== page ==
Wednesday, February 04, 2004


Last Monday, Roland Kuhl of Norther Baptist Seminary led our up/rooted gathering in a discussion on "leadership" in the church.

We began with the by now well know outline of the business leader: the visionary- motivator-bottomline guy, telling everyone where we are going, why we are going there, and how we will get there. Now everyone in the room is pretty much against this image of the leader, esp. the idea of "vision caster" because when a strong, concrete vision is cast in a congregation two things happen: one, some (or many) don't fit in or see themselves in the vision; and two, a high level of stress accompanies that vision for those who buy in.

In contrast to this business model, Roland pointed us in the direction of how he sees leader used in scripture, namely as those who are among, alongside, and with. They lead through example and imitation. Leaders in don't set direction, but come alongside people and help everyone hear/see what God is doing. Part of this coming alongside is the role of articulating/interpreting what is going on in the community, saying what is already in the hearts of the people, rather than selling them on a vision or direction not arising organically from the community. Roland was really advocating a Mennonite version of Church leadership, or community leadership through consensus, 100% agreement. The reason for this is that decision making is not about getting things done, but about the spiritual formation of the community.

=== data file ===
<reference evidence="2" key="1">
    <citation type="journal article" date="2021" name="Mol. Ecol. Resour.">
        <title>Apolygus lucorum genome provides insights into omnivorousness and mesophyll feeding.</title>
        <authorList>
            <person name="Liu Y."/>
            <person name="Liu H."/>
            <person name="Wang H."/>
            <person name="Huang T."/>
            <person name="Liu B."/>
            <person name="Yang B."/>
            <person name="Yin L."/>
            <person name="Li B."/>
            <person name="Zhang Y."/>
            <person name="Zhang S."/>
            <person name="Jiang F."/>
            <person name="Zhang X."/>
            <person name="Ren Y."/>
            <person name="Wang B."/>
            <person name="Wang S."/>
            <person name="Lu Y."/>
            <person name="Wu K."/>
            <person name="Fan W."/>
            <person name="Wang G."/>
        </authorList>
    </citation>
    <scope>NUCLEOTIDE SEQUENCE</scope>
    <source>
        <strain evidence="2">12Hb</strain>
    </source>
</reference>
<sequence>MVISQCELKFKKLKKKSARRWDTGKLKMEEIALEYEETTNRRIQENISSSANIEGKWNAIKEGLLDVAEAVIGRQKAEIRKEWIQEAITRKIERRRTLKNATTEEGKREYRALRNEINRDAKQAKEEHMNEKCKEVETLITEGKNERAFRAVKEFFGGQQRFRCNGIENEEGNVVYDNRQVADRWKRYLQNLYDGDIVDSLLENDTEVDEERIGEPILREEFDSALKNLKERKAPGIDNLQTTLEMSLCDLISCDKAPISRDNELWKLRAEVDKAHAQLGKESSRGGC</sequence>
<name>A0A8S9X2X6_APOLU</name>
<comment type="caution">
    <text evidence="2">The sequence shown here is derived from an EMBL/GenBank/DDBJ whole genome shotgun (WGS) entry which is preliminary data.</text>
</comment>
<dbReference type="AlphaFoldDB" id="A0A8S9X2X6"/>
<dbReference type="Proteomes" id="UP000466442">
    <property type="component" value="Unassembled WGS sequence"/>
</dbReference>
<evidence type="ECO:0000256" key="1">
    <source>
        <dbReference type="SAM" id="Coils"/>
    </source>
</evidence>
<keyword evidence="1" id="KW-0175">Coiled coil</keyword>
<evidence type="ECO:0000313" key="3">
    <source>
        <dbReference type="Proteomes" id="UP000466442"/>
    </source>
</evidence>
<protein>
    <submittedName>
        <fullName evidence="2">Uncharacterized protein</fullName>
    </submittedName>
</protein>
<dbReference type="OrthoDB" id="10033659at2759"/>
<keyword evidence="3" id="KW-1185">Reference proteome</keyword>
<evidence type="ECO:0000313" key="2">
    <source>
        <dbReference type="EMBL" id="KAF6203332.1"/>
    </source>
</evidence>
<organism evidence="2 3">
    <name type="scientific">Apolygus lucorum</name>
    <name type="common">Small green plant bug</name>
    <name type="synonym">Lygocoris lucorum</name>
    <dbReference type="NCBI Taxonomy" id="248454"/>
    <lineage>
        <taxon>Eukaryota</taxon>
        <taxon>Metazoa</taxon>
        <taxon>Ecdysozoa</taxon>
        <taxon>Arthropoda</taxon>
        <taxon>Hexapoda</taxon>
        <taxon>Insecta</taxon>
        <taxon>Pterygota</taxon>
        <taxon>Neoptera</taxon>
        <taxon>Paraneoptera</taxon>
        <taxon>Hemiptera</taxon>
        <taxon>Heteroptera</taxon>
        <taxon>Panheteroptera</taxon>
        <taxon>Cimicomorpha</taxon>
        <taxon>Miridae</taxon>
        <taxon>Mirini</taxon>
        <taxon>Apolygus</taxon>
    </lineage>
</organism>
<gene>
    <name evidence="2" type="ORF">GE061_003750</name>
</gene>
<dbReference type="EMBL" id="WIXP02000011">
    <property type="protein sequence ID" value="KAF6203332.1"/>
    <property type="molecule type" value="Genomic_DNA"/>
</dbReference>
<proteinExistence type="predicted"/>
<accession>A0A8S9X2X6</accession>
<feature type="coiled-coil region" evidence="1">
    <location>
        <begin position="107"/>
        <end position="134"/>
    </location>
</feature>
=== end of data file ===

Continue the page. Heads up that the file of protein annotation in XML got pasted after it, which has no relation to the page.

We discussed how an overly purpose driven or vision lead church teaches people not to discern the Spirit. The people look to the leader instead of Christ. As is commonly said, "He who cast the vision is the lead," but Roland pointed out that Christ cast the vision for the church and therefore is the only leader.

We also discussed group dynamics. How a group may gather for a common purpose/vision, therefore ordering the group. But then this ordering principle breaks down, and the group enters a chaotic time, disordered and headed toward death. But if there is a real value for relationships the group persists and finds its integrity within itself (rather than externalized through the vision), thereby becoming an actual living community. Through this discussion we realized that the presence of a strong vision actually hindered the formation of a strong community.

Much more could be said about leading through serving, our endless redefinition of leadership as a means of holding onto leading people, of the difference between men and women and leadership, but I’ll end here. It was a great time and very thought provoking.

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